A Much Better Analysis of the Dualshock 3

   I spent most of yesterday working on reading the motion control from the Dualshock 3 controller and at this point I think I have it all figured out. In short, the Dualshock 3 has four motion sensors: three linear accelerometers, one along each axis, and one rotation sensor about the z axis. Holding the controller level in its neutral position, the positive x-axis is to the left, positive y is backward (toward you), and positive z is up. The linear accelerometers can sense the orientation of the controller with respect to the ground and the z-moment sensor senses steering-wheel rotation. That covers the full range of normal use. Rotation sensors around the x and y axes aren't necessary. I only have it working in Ubuntu so far and Linux only recognizes the controller when it's connected over USB. So I don't have bluetooth capability in Linux or any capability in OSX. My MacBook will connect to the controller over bluetooth but I haven't figured out how to read it yet.


Testing Each Axis

   It took me a while to figure out the whole system, but it's fairly simple. When the controller is held with the left side pointing up, x reads ~-5000, meaning -1G along the x-axis, and y and z read zero. Turn the controller with front side down and y reads -4000, and the so on for z. We get different readings for 1G on each channel, so I'll have to calibrate it all, but so far the readings per channel have been fairly consistent. Also, the ranges of the three sensors overlap one another so there are no gaps in our measurements. Note that there is a negative spike on a26 when the controller is rotated from x to y (negative z moment).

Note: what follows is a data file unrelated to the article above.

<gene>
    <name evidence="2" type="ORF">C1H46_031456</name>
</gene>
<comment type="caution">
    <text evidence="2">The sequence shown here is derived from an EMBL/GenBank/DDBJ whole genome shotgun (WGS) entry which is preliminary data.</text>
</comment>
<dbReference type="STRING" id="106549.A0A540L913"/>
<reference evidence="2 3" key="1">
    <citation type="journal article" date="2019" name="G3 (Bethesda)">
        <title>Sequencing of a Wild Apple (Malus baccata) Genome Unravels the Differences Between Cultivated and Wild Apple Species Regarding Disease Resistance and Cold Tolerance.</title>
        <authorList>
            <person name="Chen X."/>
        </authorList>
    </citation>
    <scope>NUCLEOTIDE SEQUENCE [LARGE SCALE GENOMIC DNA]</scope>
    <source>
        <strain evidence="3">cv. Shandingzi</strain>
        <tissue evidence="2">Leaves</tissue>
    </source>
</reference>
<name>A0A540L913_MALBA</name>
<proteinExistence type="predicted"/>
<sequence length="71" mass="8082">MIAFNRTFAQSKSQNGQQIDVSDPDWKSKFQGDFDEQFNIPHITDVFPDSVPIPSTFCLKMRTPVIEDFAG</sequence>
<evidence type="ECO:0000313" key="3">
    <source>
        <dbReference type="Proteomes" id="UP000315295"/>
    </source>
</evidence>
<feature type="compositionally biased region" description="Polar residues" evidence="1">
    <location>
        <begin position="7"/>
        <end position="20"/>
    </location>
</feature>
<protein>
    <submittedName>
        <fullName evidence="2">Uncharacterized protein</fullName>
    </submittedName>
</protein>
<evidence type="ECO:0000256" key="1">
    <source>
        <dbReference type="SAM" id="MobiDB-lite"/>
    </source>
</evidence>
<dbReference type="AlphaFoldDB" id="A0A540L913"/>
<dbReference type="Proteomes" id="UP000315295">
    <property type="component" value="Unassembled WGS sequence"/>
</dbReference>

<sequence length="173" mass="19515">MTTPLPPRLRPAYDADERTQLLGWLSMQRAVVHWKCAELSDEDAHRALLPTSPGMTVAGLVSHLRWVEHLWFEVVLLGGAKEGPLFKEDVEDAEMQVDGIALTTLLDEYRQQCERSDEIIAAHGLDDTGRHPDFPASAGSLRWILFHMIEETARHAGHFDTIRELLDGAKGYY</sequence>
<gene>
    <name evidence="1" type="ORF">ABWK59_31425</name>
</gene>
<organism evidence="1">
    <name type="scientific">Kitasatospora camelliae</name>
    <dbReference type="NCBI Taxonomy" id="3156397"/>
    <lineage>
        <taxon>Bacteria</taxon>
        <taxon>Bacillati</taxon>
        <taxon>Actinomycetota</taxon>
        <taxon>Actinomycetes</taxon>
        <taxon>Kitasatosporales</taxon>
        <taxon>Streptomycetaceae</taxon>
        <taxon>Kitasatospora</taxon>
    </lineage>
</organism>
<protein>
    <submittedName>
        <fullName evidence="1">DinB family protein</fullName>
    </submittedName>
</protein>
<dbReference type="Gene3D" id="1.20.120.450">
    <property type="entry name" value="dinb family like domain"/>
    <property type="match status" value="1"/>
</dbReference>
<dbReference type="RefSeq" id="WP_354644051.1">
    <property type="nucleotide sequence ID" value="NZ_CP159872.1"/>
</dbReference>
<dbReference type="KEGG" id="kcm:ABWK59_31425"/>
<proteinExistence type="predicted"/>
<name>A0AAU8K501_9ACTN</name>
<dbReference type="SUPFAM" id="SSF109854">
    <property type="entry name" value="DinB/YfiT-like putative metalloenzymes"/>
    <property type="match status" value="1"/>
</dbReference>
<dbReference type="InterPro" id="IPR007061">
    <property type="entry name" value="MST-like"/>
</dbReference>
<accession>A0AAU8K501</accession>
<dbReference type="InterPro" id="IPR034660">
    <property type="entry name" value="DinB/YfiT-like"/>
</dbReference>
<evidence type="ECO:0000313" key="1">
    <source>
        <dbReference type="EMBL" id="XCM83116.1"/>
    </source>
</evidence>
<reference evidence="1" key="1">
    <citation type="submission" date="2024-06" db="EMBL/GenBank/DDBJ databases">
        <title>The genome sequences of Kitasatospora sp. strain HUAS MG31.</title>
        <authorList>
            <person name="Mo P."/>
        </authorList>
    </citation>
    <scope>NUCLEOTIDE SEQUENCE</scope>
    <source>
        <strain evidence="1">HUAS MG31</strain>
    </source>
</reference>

Rotating Full-Circle

   When the controller is rotated full-circle about one axis, the other two sensors read sinusoidally, just as we would expect. Again it's obvious that the three linear sensors are not operating on the same scale.


Shaking the Controller

   Finally, I shook the controller along each axis to produce higher readings. Shaking by hand is not what I would call precise, but the data still works. It's pretty easy to tell what's going on. It is important to note that a26 fluctuates similarly to a23 and a24. a26 also appears to precede the linear readings. This means that the a26 sensor is not balanced normal to z and its signal will not be reliable when there is strong linear movement along x or y. All four sensors change in increments of ~85. With an output range of -32768 to 32767, that gives us a precision of approximately 9.6-bits per axis. Not bad.
   To read the controller, I took the source code for the Linux jstest command and stripped it down to just what I needed. If you compile and run this c code in linux, you should get the same data that I have. The next thing I need to do is calibrate the motion system and see just what I can do with it.

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